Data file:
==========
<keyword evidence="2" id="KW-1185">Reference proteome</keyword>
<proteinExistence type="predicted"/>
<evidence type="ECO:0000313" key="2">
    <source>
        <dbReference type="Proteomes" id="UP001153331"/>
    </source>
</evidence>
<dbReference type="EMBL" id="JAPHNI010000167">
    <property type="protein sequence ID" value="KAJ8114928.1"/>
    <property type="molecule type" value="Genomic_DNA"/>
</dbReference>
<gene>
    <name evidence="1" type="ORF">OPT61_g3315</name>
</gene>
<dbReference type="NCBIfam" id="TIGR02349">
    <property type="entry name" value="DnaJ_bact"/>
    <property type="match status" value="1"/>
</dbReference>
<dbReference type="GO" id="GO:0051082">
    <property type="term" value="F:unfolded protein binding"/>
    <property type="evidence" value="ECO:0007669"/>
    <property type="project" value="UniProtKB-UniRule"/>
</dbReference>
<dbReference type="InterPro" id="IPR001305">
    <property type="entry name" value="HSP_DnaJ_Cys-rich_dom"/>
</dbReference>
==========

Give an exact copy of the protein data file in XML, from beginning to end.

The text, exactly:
<keyword evidence="2" id="KW-1185">Reference proteome</keyword>
<proteinExistence type="predicted"/>
<evidence type="ECO:0000313" key="2">
    <source>
        <dbReference type="Proteomes" id="UP001153331"/>
    </source>
</evidence>
<dbReference type="EMBL" id="JAPHNI010000167">
    <property type="protein sequence ID" value="KAJ8114928.1"/>
    <property type="molecule type" value="Genomic_DNA"/>
</dbReference>
<gene>
    <name evidence="1" type="ORF">OPT61_g3315</name>
</gene>
<dbReference type="NCBIfam" id="TIGR02349">
    <property type="entry name" value="DnaJ_bact"/>
    <property type="match status" value="1"/>
</dbReference>
<dbReference type="GO" id="GO:0051082">
    <property type="term" value="F:unfolded protein binding"/>
    <property type="evidence" value="ECO:0007669"/>
    <property type="project" value="UniProtKB-UniRule"/>
</dbReference>
<dbReference type="InterPro" id="IPR001305">
    <property type="entry name" value="HSP_DnaJ_Cys-rich_dom"/>
</dbReference>